I really wanted to be done with Choke Hold by now, but paying gigs have been getting in the way of the deadline. Those darn bills, always interfering with my genius.

To be honest, Choke Hold isn’t really strong enough to live outside the womb just yet, so I’d rather not talk too much about it. I will say that it takes place in the world of MMA, or Mixed Martial Arts, a type of combat sport made popular here in America by the UFC. Of course, who knows what the book will be by the time I’m through with it. Or should I say, by the time it’s through with me.

No, it doesn’t have a publisher yet. I guess we’ll see…

8. You have done quite a few film novelizations and film tie-ins, including one for Snakes on a Plane. How did you get started in that field? Do you have any recommendations for writers wanting to break into it?

So many of the breaks I’ve gotten in my writing career have been happy accidents that can’t really be replicated by following advice. I started doing tie-ins because Black Flame editor Jay Slater asked me to. I think he had approached some other, far better writers and they turned him down, but sent him my way. “Hey, try that Christa Faust, she’ll do anything for a dollar!”

9. I was fascinated to read on your blog that you recently had a walk-on part in a gay porn version of Superman. How did you get that role and have you done others like it?

As I said, I know a lot of people in the adult and fetish video industry. I’ve done a ton of fetish related videos but that was my first and so far only foray into Boytown. (Needless to say, there isn’t a large demand for females in gay porn) One of the people I’ve worked with in the past knew I had a large vintage clothing collection and a sense of adventure and thought I’d make a great Lois Lane. Since it’s a gay title, I didn’t have any kind of sex or even get naked. My job was just to be shocked to find “Superguy” engaged in gay sex and then deliver a few campy lines.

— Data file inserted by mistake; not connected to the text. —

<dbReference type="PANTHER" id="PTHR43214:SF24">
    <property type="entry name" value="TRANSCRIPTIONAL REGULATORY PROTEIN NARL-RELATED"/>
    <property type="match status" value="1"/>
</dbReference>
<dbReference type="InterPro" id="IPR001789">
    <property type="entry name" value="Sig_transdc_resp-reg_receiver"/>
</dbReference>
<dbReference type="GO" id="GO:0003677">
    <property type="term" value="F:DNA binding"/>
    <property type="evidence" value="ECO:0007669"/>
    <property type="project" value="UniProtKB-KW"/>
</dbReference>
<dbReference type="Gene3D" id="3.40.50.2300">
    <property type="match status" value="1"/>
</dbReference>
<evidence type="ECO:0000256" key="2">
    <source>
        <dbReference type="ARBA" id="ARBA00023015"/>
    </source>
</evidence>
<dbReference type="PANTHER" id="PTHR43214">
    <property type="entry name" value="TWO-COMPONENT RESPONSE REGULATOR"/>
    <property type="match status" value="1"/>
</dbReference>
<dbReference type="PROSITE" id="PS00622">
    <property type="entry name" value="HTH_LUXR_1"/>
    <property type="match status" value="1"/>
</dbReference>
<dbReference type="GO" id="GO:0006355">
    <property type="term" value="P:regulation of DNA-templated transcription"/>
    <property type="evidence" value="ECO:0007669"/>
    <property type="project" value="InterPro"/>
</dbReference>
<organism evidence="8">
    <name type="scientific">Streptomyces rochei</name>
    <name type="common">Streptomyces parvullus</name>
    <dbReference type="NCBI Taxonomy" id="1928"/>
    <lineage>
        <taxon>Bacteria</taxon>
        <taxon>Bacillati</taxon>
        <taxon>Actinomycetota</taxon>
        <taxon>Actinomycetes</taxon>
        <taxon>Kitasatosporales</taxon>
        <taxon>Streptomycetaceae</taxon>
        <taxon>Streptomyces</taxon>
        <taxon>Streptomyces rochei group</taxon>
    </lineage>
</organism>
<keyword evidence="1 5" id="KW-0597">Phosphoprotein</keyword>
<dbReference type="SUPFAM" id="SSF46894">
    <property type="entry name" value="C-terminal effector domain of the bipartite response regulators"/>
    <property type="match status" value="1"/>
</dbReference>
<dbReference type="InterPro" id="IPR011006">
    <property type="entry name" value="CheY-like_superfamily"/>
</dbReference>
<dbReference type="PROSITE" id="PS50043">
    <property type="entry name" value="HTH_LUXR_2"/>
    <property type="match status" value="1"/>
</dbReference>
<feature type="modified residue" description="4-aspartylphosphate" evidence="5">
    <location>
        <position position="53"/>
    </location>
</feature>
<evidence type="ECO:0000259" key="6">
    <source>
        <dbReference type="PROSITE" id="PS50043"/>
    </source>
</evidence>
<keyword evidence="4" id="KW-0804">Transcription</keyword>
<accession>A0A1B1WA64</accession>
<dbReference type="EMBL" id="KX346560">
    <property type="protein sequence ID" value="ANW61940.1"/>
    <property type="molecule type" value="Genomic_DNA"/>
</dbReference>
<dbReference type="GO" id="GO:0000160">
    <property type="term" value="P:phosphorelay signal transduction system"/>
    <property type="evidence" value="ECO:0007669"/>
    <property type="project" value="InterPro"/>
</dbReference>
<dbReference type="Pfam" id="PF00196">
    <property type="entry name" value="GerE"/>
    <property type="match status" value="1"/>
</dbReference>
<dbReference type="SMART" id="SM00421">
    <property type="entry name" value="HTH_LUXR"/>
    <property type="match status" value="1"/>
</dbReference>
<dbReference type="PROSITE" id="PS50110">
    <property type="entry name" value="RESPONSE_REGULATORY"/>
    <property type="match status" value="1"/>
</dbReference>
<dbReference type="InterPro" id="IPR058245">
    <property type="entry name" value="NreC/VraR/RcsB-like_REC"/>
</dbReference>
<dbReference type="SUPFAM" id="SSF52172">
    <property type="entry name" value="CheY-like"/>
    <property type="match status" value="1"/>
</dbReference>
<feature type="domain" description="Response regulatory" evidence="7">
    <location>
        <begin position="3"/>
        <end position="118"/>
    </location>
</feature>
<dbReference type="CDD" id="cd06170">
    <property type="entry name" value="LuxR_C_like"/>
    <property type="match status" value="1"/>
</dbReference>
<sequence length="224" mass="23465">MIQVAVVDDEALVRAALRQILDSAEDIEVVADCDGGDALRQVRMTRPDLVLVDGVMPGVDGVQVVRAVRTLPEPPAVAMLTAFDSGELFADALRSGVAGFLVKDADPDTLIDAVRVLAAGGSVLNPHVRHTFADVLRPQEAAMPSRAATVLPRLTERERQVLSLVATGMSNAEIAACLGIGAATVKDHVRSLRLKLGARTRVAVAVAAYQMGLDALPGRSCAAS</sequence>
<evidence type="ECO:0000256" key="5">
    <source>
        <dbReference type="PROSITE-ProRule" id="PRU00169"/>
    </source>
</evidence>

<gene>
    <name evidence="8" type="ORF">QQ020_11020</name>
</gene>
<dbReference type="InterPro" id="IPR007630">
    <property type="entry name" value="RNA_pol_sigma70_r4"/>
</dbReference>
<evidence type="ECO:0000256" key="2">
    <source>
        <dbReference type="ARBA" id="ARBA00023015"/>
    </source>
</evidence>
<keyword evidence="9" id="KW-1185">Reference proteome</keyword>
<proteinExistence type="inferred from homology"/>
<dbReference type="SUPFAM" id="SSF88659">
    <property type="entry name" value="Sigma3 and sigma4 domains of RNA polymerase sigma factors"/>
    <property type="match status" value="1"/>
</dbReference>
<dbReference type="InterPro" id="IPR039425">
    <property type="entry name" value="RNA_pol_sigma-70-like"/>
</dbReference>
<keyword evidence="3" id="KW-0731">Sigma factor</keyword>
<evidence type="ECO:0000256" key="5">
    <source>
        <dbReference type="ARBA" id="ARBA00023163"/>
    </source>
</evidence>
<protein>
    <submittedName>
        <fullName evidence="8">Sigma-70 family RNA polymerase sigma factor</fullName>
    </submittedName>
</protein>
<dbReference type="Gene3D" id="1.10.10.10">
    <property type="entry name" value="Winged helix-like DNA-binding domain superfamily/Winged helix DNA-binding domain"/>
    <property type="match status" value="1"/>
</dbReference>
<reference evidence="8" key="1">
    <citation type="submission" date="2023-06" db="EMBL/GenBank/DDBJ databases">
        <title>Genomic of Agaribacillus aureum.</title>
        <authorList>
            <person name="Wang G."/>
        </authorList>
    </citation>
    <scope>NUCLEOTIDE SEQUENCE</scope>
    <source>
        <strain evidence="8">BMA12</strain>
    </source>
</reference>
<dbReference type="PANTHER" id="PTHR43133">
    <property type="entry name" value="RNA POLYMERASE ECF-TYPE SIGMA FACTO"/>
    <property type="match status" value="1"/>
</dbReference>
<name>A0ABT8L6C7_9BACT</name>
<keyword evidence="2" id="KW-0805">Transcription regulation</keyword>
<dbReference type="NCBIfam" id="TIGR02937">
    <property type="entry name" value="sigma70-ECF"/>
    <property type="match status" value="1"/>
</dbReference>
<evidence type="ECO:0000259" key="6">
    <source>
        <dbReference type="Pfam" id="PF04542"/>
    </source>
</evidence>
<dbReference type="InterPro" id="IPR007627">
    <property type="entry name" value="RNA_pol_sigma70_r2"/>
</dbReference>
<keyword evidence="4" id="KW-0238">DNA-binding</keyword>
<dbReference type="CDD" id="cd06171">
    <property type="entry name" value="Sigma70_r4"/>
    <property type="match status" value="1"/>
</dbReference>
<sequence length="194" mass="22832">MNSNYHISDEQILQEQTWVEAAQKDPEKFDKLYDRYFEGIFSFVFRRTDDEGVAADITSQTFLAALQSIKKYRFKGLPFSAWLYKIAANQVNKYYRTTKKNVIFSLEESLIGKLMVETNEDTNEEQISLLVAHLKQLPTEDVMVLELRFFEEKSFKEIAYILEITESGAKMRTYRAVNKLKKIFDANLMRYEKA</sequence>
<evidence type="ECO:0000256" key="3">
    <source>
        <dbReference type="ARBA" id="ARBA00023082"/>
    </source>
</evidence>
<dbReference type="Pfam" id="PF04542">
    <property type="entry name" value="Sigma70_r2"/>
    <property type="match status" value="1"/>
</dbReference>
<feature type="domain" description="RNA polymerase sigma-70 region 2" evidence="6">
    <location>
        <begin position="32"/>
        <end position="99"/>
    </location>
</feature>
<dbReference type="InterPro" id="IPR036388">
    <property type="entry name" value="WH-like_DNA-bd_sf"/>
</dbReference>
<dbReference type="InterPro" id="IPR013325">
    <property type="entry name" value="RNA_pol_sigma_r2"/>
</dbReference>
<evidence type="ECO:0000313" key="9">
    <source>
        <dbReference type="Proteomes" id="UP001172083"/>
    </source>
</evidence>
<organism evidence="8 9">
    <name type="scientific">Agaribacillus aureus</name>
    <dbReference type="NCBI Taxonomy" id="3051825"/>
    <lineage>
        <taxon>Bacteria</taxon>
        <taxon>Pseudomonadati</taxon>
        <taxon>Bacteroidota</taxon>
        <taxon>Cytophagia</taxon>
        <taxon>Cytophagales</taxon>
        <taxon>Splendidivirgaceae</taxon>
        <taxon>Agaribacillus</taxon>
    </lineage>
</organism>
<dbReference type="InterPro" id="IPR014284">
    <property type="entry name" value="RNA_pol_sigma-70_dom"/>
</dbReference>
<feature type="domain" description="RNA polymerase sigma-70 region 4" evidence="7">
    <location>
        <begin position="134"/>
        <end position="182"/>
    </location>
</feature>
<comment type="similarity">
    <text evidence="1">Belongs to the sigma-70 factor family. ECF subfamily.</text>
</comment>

10. Please tell us which writers, both current and deceased, inspire you or you admire and why.

I have a real fondness for Richard S. Prather’s Shell Scott series. Those books are comfort reading to me. I’ve been on a Day Keene kick lately, currently rereading My Flesh is Sweet. I also love Charles Willeford. Stark’s Parker novels. Modern, I’d say Ray Banks. Allan Guthrie. Michael Marshall (Smith.) Gee that’s a lot of UK influence, huh? How about Megan Abbott. She’s so good it hurts.

11. Give us an idea of a typical Christa Faust day.

Get up. Coffee. Write. Walk dogs. Work out. Write. Read. Get laid if I’m lucky. Sleep. Repeat.

12. What book do you wish you had written?

This is a funny question, because I never really think that way. When a book knocks my socks off, I never think “I wish I had written that.” I might think, “I wish I was that good.” After all, if I had written that book, it probably wouldn’t be as good.

13. Finally, tell us what’s in store for Christa Faust in the next few years in the way of projects.

Well, the big adventure on the horizon will be my first real book tour, for Money Shot. My first Bouchercon. I’m kind of a mid term transfer student here in mystery/crime fic so it’s like I’m starting over in a lot of ways. This year and next are going to be extremely interesting.

I wish I had some clever 20 year plan like a Japanese corporation, but I must admit I have absolutely no idea what’s in store for Christa Faust in the next few years. All I know is I’ll still be writing. If all goes well, then you guys’ll still be reading me.

Well this reader plans on reading you for a long time.

Christa Faust will be one of the writers presenting a workshop at the Sisters in Crime/Los Angeles No Crime Unpublished Conference on June 10, 2007.